It’s like America did with that moon launch, the Ephesians united around a common mission, and put their combined energies into accomplishing it. There was a whole world that needed to hear the story of Jesus’ sacrifice. There were untold masses that needed to hear the good news of God’s love and salvation. If they had been fighting amongst themselves, they wouldn’t have been able to live out their mission as the Body of Christ, doing God’s work in the world. They united around a common purpose – the great commission that Jesus gave them: making disciples of all nations. They were effective when they set aside their differences, and embraced the diversity among them, recognizing the variety of gifts as a blessing from God.


The Holy Spirit blessed them with all the gifts they needed to do the mission to which they were called. Paul tells us that “The gifts he gave were that some would be apostles, some prophets, some evangelists, some pastors and teachers, to equip the saints for the work of ministry, for building up the body of Christ.”


The saints he is talking about here are not the especially holy people – like Mother Teresa. The saints are the everyday people who believe in God. The people sitting in the pews. The Holy Spirit equipped each of the people with gifts for ministry, for building up the Body of Christ.


The same mission that was given to the Ephesians, God gives to us – to make disciples of all nations. Increasingly, that means making disciples of our neighbors, the 57% of the people in Chisago County who have no church affiliation. It means reaching out to those who seem different from us who might be on the other side of those “Us vs. Them” categories I listed earlier. We need to reach out and invite them in. We need to share the good news of God’s love and salvation. We need to fully live into our calling as the Body of Christ here in Almelund. And God promises that as we do so, he will give us the gifts we need to accomplish his mission.


This past week I was on vacation. It was a good week. Randy and I took a nice little trip to Duluth. And we also got to see Billy Joel in concert at Target Field. That was cool! But the vacation was bookended by attending two funerals one on Monday and another on Friday.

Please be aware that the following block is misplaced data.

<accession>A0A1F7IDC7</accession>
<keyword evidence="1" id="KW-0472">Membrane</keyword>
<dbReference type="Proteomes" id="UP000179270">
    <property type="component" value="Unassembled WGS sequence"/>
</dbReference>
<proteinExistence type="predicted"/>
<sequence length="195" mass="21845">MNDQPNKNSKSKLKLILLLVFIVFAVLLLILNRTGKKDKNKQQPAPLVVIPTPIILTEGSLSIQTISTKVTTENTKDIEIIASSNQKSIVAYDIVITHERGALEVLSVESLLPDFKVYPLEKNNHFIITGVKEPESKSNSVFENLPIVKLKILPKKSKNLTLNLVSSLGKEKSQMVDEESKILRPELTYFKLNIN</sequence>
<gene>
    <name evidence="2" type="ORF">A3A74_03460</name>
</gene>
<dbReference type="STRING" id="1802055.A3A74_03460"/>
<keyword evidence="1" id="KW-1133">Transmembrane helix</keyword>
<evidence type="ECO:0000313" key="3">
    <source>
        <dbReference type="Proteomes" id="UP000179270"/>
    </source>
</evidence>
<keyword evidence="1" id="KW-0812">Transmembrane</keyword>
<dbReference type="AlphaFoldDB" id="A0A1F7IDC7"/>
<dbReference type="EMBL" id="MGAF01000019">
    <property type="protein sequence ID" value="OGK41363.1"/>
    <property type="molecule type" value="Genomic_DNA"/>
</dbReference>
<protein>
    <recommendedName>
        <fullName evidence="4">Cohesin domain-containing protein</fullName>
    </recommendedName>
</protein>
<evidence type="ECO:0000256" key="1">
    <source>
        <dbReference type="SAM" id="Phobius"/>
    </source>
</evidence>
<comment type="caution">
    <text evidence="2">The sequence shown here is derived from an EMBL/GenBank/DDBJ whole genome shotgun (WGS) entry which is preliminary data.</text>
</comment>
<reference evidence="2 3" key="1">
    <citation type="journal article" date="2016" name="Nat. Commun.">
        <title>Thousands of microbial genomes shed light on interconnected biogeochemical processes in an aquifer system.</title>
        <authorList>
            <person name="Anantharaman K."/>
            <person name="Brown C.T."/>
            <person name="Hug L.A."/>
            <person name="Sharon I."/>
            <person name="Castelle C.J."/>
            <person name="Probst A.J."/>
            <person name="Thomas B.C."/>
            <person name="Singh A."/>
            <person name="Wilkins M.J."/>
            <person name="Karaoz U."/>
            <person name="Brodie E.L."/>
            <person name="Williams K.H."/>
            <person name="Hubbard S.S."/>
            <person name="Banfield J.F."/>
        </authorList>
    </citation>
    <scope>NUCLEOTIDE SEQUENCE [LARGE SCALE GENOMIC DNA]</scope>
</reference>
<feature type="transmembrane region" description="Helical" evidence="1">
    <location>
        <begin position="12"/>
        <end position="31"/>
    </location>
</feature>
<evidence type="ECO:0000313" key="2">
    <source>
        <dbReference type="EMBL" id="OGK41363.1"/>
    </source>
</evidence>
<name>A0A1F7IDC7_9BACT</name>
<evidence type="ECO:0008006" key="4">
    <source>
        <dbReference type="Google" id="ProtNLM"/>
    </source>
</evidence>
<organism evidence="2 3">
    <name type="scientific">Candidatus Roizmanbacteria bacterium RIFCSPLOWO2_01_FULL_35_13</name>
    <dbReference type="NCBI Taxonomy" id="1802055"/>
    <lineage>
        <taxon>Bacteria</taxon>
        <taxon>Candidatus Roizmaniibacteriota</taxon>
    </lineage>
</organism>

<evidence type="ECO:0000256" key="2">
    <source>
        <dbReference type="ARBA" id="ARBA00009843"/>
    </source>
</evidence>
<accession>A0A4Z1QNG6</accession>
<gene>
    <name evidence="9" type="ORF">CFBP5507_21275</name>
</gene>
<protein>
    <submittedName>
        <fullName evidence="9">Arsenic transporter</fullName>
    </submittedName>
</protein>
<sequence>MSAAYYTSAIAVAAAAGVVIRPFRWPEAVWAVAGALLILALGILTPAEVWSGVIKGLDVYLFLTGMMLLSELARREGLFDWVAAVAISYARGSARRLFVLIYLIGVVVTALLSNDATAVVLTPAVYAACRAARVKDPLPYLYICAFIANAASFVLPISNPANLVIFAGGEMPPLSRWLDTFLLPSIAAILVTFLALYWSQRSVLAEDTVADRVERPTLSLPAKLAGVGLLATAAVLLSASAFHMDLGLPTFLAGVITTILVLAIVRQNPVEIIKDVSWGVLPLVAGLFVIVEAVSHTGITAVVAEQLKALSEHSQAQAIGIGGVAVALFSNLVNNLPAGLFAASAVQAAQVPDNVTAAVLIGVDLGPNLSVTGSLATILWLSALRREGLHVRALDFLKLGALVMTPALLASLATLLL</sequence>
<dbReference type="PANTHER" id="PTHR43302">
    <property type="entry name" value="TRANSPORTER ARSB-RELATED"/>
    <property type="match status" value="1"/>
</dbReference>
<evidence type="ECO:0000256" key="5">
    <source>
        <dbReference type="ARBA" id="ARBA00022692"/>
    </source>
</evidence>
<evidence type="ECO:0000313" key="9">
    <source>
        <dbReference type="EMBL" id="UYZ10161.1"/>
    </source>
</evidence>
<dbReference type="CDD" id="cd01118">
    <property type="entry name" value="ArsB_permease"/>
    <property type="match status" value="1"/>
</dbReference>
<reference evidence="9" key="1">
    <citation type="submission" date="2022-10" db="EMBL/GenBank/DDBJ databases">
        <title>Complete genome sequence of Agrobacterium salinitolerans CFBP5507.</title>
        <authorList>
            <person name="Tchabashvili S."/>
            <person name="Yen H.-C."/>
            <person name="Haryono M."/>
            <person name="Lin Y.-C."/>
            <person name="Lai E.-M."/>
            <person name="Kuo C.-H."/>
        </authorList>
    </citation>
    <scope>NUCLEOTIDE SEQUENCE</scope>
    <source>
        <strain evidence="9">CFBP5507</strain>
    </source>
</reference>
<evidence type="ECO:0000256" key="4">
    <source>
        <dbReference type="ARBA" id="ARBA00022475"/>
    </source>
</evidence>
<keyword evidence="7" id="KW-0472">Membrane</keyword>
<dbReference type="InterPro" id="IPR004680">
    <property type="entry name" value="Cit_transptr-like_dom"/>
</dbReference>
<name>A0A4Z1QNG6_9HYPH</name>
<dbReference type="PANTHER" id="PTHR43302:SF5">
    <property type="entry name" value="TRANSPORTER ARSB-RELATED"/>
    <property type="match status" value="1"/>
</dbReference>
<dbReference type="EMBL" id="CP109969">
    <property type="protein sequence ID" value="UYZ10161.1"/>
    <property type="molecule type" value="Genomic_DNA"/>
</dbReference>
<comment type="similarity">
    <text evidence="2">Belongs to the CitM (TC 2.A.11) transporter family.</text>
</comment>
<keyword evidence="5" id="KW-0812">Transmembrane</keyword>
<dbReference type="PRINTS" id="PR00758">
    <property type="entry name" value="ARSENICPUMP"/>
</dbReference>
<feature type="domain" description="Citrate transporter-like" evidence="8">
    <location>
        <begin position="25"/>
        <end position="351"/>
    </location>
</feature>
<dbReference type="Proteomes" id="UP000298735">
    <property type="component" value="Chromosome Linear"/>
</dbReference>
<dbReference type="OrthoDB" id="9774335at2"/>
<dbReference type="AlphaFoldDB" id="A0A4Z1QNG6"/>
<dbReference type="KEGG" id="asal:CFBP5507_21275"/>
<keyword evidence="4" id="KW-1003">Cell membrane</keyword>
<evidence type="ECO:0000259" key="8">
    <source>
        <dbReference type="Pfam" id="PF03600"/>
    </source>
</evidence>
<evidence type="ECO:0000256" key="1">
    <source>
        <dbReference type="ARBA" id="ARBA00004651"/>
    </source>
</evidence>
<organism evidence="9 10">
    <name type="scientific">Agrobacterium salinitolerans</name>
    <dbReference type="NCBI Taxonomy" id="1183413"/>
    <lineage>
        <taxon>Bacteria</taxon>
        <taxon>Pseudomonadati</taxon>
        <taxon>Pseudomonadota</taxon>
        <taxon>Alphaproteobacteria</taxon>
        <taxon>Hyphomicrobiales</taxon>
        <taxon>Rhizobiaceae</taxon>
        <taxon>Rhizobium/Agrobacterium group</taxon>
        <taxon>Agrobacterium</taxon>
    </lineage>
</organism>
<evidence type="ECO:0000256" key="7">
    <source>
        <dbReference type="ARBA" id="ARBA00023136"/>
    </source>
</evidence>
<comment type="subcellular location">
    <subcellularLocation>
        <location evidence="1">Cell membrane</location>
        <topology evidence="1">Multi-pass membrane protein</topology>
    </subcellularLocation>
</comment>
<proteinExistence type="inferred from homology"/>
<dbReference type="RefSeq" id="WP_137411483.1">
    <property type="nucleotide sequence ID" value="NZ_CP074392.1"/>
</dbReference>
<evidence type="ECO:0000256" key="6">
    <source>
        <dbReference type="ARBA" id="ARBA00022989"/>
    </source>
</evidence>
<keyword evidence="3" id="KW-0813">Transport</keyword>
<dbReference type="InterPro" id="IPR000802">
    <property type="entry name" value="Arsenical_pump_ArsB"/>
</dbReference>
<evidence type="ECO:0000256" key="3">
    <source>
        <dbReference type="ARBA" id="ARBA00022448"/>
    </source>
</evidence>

The funeral on Monday was for Jerry Engen. Jerry was a wonderful Christian man who traveled to Tanzania in 2001 on the mission team that Randy was part of. They were roommates throughout that trip, and have been friends ever since. The thing Jerry is probably most well remembered for is starting the WBL Relay for Life 30 years ago, and leading it most of the years since. Jerry had two young daughters-in-law who both died of breast cancer. Their deaths focused him on helping those with cancer.  So, he put his energy into raising money for the American Cancer Society through Relay for Life. It was a personal calling that he tackled with energy and enthusiasm. The WBL Relay for Life is one of the largest Relays for Life in the country, due in no small part to Jerry’s efforts. He made a real difference. Cancer treatment has come a long way in the last 30 years. Today, people who are diagnosed with cancer have options that can significantly extend their lives and in many cases cure their cancer. Jerry played a meaningful role in making that possible.


On Friday, I attended the funeral of Tracy Hengel. Tracy’s daughter, Abby, is my daughter Marissa’s best friend. Abby was the maid of honor at Marissa’s wedding in June and Marissa will be the maid of honor at Abby’s wedding next Saturday. Tracy, was a vivacious woman with a love for life. She was my age, 57. That hits close to home. She was healthy – worked out, ate right, did all the things you’re supposed to do to take good care of yourself. In May she got an infection that took over her whole body. After 10 weeks in the ICU with no hope of recovery, the family made the difficult decision to unplug the machine that was keeping Tracy alive. She died 5 minutes later.